We are reaching a crisis in modern healthcare, and the entire paradigm of how we manage human and animal infections is being questioned. The fear is that our saviour, the antibiotic, is now causing more harm than good. Antibiotics have undoubtedly saved millions of lives but the assumption that they are safe has led to their overuse and, as a result, increased microbial resistance.

MRSA, C. difficile and E. coli are just a few well-known examples of microbes showing antibiotic resistance. Given the levels of antibiotic use, it is perhaps no wonder that this is happening. In the USA, for example, by the time the average 18 year old leaves school he or she will have received 10–20 courses of antibiotics. Meanwhile, most intensively reared farm animals receive antibiotics when they are not even ill as a cheap form of insurance to prevent the spread of disease when stocking levels are high. Pigs receive up to eight of antibiotics in their short six-month life. In Britain 42% of all antibiotics are given to farm animals, and 80% of these are put into feed or water to treat a whole flock or herd at once. The widespread use of antibiotics in farming is a significant contributor to the problem of resistance among humans too.

The perception of antibiotics as a kind of magic bullet and their consequent proliferation is having three dramatic effects: escalated antibiotic resistance, a disturbed microbiome, and disrupted immuno-neurological-psychological systems in animals and humans. There is more and more evidence that the proliferation of antibiotic use since the 1940s is implicated in the explosion of Type 1 diabetes, allergies, respiratory disorders, psychological imbalances and inflammatory bowel diseases.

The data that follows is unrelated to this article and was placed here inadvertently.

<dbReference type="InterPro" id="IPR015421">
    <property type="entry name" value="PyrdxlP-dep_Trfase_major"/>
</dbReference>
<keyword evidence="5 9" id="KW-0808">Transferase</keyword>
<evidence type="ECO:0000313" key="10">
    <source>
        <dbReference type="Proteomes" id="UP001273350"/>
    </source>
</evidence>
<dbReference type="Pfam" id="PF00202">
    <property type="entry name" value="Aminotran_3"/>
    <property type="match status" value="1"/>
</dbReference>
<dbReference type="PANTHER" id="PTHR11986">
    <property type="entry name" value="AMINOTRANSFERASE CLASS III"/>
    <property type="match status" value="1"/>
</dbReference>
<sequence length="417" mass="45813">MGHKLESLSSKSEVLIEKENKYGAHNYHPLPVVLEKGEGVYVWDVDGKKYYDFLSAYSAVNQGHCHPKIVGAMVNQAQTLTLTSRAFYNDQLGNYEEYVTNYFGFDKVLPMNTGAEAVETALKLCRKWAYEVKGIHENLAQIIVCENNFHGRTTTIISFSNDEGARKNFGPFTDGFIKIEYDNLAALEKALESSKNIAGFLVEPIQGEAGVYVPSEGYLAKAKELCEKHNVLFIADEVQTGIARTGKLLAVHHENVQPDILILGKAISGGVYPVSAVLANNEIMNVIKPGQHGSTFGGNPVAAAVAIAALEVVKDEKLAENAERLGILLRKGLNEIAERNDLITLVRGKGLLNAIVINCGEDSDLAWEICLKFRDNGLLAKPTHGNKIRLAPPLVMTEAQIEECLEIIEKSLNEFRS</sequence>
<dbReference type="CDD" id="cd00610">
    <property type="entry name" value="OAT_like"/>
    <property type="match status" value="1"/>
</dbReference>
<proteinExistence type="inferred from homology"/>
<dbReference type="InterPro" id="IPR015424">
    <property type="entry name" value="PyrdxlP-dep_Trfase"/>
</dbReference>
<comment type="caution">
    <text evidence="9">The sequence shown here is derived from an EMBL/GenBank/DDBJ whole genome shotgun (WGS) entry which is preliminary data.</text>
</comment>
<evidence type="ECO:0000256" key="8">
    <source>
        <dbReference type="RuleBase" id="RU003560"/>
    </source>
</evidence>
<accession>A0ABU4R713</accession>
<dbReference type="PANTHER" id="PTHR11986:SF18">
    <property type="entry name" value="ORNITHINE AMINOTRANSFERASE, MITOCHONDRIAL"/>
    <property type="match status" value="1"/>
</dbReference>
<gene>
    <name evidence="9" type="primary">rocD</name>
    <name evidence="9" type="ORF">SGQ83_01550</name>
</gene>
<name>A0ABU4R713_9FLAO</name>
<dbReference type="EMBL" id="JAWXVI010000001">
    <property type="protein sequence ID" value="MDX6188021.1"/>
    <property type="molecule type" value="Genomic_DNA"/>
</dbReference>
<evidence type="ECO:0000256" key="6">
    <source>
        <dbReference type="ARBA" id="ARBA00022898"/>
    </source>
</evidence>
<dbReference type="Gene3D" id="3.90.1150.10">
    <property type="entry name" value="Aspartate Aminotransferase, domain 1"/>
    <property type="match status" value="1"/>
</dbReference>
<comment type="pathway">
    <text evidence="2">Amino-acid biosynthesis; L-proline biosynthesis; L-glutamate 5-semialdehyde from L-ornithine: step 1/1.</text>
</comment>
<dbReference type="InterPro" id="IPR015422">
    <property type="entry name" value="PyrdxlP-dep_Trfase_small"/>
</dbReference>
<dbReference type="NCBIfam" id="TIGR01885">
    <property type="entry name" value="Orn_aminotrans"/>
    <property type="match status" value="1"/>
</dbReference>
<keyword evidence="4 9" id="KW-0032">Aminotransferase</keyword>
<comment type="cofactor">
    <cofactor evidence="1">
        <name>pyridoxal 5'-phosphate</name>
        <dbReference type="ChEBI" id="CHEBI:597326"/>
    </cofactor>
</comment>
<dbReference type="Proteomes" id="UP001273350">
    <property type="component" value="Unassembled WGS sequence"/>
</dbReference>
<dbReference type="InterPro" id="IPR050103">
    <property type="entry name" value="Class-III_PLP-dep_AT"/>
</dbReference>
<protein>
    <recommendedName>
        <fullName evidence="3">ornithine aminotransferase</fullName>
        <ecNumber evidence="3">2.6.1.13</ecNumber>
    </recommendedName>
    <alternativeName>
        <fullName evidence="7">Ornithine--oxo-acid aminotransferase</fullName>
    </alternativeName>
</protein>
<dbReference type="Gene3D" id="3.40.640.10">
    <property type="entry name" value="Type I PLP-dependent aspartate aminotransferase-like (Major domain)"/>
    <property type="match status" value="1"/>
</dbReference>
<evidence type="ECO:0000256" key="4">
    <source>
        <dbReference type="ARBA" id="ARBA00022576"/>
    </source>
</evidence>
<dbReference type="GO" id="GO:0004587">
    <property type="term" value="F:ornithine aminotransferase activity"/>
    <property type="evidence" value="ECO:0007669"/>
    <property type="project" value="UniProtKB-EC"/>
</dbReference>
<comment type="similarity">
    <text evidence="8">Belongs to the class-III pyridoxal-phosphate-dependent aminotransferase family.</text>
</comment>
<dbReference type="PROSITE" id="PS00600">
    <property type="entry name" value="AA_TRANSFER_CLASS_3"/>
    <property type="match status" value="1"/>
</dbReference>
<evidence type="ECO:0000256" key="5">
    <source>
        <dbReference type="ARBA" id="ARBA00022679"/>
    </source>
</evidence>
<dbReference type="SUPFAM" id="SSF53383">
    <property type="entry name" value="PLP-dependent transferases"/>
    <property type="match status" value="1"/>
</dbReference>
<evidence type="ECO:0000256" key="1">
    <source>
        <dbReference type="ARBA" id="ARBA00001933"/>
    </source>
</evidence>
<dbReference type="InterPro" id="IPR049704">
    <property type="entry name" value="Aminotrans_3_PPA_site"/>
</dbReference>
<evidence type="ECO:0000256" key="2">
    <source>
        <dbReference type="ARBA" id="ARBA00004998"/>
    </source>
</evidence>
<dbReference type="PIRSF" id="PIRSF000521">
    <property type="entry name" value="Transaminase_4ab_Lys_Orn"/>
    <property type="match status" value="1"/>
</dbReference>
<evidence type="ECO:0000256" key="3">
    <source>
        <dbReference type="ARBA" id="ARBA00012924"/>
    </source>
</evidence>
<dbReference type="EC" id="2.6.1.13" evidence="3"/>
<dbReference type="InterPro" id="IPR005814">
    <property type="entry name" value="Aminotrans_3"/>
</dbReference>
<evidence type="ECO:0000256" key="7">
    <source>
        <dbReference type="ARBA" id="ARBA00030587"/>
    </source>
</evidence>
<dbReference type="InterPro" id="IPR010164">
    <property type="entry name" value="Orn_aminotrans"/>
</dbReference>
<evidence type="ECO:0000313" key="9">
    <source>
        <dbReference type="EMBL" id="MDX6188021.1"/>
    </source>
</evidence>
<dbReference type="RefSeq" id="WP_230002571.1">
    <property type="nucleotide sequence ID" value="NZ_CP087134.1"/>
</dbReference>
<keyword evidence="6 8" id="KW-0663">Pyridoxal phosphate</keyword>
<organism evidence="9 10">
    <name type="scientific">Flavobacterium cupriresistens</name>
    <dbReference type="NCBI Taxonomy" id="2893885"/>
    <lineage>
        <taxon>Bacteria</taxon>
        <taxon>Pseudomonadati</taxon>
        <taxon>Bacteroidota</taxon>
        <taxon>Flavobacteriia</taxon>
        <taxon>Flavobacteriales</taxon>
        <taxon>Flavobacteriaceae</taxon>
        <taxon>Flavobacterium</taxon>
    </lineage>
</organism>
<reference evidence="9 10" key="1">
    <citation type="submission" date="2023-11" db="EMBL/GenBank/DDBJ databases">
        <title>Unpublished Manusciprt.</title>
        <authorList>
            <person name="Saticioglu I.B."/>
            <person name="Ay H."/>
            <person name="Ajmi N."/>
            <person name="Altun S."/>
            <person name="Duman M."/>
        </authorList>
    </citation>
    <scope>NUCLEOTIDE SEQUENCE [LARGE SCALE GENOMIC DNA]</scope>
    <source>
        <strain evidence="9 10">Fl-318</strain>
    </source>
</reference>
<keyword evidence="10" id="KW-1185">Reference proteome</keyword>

From the standpoint of evolutionary history, the whole concept of an antibiotic is an oxymoron. We cannot live in a microbe free world, nor do we want to: there is nothing living that does. The rhizosphere (the part of the soil that interacts with plant roots) has 100 billion microbial cells per gram root comprising more than 30,000 species. Our microbiome, the bacteria that live in our intestines, on our skin and elsewhere in our bodies, influences our innate immunity, our neurology and our psychology keeping us stronger, happier and wiser. We need to live symbiotically with the 100 trillion or so microbiota populating our body (made up of 10 trillion cells), so how can we preserve health in the face of infections without damaging this critical community that we depend upon?

It appears that the answer is right in front of us. For the past billion years of our multi-celled evolution we have been in a dialogue with the world around us. Our ancestors knew the benefits of the antimicrobial defence mechanisms that plants have developed through their co-evolutionary dance with the environment. Traditional health systems have identified that 50,000 of the 250,000 flowering species in the world have therapeutic properties. These plants still remain effective today. Mankind’s use of these species over millennia suggests that bacteria, fungi and viruses have less ability to develop resistance to a broad botanical pharmacy than to a narrow pharmaceutical one as used in our modern health system. But why is this and how do the herbs work?